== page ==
Celia Álvarez-Muñoz’s Fibra y Furia (Fiber and Fury): Exploitation is in Vogue (1996-2003) and Delilah Montoya’s Sed: The Trail of Thirst (2004-2008), come to mind. Both artists are of Mexican descent, born and residing close to the Chihuahua/Texas border. Álvarez-Muñoz’s Fibra y Furia (Fiber and Fury): Exploitation is in Vogue is amongst the first creative responses by activists and scholars to femicides—the abductions and murders of exploited Mexican women travelling to and from the borderland factories where they worked for foreign investors and international businesses.

In a 2006 essay, art historian, Asta M. Kuusinen points out the historical references that Álvarez-Muñoz’s work suggest upon her first viewing as “a mistake to think that this was something new, an unexpected upshot of the 1994 ratification of NAFTA”, a free trade agreement between Canada, and the U.S., Kuusinen is stressing that the series represents a “super-exploitation” of Mexican women labour going back to “the period of Spanish colonization, indigenous women” who were “raped and forced to work as servants in mining camps, missions, and military bases.”

In the work, Álvarez-Muñoz referred to the missing and murdered women around the Ciudad Juarez area as the desaparecidas (disappeared ones). The Fibra y Furia (Fiber and Fury): Exploitation is in Vogue installation consisted of mixed-media photography alongside fibre structures, presented in variable sizes or mounted as installation projects within mostly gallery and museum settings. Since the late 1990s, Álvarez-Muñoz’s presentations have evolved into sexually-charged sculptural forms such as suspended hangings of embellished women’s clothing or “sequined crotch” as refer by Álvarez-Muñoz. 

Delilah Montoya, Sed: Trail of Thirst-Humane Borders Water Station 2004, 2008, diebond mount, A/P, 18 inches x 45.5 inches, ink jet on E-Satin. Collection of the National Museum of Mexican Art. Courtesy of Delilah Montoya.

Montoya’s transmedia initiated and research-based Sed: The Trail of Thirst, completed in collaboration with activist/artist Orlando Lara, investigates the undocumented deaths of migrants attempting to cross the borderland desert in search of a better life. The digital photographic/video documentation focused on the Sonora/Arizona border. The imagery referenced the physical landscape and contrasted the humanitarians who set up fresh water stations to sustain travellers and the paramilitary-style groups that destroy the water repositories. Art critic Ken Johnson commented that: ”Without the works’ titles, you would not know that Delilah Montoya’s wide-angle landscape photographs depict stopping places” and added that Montoya turns “ugly subjects into beautiful pictures.” Montoya’s further evolution, production and research led to her awareness of the concerns belonging to the bordering Mexican/U.S. indigenous communities.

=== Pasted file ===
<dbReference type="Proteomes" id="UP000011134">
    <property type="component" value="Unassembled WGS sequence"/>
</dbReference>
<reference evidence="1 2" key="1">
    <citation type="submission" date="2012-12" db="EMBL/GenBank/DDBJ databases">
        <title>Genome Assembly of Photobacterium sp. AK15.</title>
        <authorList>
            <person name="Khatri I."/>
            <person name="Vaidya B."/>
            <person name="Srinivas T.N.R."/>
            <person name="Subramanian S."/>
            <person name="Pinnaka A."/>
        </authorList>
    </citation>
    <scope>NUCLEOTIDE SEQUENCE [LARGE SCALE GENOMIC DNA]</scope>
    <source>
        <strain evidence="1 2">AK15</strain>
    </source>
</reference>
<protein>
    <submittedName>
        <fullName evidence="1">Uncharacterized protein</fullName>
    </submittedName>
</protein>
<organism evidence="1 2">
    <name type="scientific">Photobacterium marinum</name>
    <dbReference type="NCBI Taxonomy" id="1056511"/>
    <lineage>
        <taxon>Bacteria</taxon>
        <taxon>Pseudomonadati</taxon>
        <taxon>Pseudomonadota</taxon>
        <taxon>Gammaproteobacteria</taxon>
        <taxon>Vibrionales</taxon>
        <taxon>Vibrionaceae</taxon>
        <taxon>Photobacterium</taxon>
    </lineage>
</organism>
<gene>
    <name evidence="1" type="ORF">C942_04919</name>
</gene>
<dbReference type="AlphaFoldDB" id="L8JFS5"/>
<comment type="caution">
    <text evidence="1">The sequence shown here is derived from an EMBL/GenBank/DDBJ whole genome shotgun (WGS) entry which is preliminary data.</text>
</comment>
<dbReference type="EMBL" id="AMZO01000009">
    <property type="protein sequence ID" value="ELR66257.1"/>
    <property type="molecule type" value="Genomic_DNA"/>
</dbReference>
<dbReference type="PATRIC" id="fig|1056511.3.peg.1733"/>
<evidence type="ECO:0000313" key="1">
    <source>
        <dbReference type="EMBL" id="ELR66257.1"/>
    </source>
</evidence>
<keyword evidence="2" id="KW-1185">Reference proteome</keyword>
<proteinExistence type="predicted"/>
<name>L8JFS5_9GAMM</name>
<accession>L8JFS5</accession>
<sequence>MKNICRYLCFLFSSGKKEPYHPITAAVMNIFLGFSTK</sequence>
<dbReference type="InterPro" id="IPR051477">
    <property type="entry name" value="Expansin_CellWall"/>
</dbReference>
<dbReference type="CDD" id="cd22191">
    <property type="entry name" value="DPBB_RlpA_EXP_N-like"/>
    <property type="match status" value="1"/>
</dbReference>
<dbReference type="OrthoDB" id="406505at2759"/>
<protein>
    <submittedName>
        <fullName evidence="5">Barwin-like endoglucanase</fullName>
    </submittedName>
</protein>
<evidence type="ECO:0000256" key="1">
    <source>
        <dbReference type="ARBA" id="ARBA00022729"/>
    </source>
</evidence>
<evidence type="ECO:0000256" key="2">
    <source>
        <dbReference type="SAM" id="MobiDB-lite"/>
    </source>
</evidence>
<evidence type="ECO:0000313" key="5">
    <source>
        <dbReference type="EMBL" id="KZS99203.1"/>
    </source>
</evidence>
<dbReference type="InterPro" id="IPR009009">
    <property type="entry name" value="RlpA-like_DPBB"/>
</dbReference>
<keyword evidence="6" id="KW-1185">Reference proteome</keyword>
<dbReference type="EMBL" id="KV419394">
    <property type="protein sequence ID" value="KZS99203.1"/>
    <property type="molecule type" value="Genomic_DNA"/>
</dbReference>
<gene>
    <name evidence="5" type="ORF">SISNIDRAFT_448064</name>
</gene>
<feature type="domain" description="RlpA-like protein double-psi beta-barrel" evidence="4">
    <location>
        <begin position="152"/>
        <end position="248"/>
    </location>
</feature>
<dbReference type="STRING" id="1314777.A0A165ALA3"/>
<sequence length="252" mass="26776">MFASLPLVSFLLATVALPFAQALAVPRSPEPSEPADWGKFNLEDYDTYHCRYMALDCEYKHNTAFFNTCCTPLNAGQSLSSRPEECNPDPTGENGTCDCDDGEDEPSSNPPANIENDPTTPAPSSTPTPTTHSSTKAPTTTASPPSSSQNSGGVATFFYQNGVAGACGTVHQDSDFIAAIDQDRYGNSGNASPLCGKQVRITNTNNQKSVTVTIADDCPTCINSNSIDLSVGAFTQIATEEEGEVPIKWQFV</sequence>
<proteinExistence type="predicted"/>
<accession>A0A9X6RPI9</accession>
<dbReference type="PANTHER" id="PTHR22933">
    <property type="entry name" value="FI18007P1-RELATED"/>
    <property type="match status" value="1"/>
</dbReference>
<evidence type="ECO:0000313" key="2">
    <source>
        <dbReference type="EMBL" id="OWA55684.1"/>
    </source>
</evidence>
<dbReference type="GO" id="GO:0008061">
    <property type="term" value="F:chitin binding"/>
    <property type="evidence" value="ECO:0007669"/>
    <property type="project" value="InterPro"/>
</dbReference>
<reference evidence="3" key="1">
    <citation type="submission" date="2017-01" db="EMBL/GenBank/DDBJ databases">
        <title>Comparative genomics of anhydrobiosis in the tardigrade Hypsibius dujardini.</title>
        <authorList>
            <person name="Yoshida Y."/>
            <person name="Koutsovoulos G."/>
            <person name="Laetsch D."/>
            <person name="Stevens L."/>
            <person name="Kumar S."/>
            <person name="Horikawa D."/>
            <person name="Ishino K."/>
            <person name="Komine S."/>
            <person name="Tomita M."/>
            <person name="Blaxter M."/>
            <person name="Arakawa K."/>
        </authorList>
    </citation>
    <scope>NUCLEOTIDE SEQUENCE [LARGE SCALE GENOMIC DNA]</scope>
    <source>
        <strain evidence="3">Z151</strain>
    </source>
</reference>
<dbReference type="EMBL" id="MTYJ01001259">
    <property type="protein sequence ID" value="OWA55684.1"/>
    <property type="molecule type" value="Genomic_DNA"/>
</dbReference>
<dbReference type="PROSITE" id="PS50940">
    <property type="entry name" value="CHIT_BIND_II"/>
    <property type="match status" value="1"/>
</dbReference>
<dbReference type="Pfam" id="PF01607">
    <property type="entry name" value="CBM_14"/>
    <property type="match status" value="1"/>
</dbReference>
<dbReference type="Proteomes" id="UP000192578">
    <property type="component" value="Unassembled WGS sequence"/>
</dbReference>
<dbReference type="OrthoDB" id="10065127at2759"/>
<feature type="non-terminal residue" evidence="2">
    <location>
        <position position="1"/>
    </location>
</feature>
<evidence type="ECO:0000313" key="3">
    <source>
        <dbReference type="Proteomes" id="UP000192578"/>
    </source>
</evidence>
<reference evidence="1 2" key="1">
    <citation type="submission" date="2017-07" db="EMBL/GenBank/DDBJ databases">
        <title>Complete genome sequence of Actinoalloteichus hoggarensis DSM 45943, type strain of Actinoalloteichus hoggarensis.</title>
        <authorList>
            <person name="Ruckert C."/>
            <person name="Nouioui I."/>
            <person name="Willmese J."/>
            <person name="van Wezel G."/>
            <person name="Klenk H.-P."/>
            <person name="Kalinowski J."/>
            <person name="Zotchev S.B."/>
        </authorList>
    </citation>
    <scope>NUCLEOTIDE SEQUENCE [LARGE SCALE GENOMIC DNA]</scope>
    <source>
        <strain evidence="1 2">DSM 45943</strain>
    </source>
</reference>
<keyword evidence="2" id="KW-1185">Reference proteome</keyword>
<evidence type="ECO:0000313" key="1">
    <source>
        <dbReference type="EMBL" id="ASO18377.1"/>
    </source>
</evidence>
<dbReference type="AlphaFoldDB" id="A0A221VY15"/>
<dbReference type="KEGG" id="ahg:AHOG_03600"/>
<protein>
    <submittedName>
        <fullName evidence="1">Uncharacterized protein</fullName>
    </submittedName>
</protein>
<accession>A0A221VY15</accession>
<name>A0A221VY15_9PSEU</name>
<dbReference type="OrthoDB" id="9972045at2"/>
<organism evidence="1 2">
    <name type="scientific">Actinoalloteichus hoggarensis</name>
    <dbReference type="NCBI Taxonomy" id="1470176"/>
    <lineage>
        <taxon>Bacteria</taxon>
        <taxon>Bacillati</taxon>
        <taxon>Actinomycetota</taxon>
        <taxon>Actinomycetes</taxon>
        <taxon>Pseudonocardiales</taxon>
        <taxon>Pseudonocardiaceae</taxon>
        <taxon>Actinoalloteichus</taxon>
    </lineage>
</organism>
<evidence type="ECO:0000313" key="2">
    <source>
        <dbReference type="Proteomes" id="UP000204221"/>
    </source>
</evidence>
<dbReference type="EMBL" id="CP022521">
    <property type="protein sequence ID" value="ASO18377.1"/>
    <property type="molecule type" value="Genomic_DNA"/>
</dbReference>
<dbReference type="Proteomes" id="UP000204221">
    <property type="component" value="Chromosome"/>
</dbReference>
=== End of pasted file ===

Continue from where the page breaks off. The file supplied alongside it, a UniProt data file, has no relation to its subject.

Internationally renowned Mexico City-based artist, Minerva Cuevas has once explored the topic of the borderlands. In 2010, Cuevas made a thoughtful performance, Crossing the Rio Bravo (2010-2011). In a rock-strewn, shallow portion of the river, she painted white lines on the river rocks to physically mark a border crossing between México’s Chihuahuan desert and Texas. Her work subverts the subcultural narrative of border violence constructed by U.S. media culture, “fake news” and the human confrontation with the bordering landscape. The execution of this action-based performance (documented digitally) morphed into installation works with collected objects and digital photographs referencing the Rio Bravo’s historical timeline. 

Then during an artist residency in Canada, Michoacan-based artist César Damián realised a project titled Memoria y Migración (Memory and Migration), which documents his obsession with the topic of migration. A Mexican who has no migrant family in the U.S., he sought to experience transmigration and being treated as an undocumented person. He started to create site-specific installations of portraits placed in lighted glass jars set in swing-animated motion, creating darkened gallery rooms of hanging, moving glowing structures. In a statement, he claimed to be presenting a “fantasy” of “the American Dream, which at the same time is the cultural mirage” for “entire groups of people.” This particular body of work has been presented in varied formats, all involved new media technology in Canada, U.S. and in México.

Jesús Macarena-Ávila, Callejera (Streetwalker), digital photograph, clothes, 48 inches x 36 inches, ink jet on photo paper, 2009. Courtesy of Jesús Macarena-Ávila.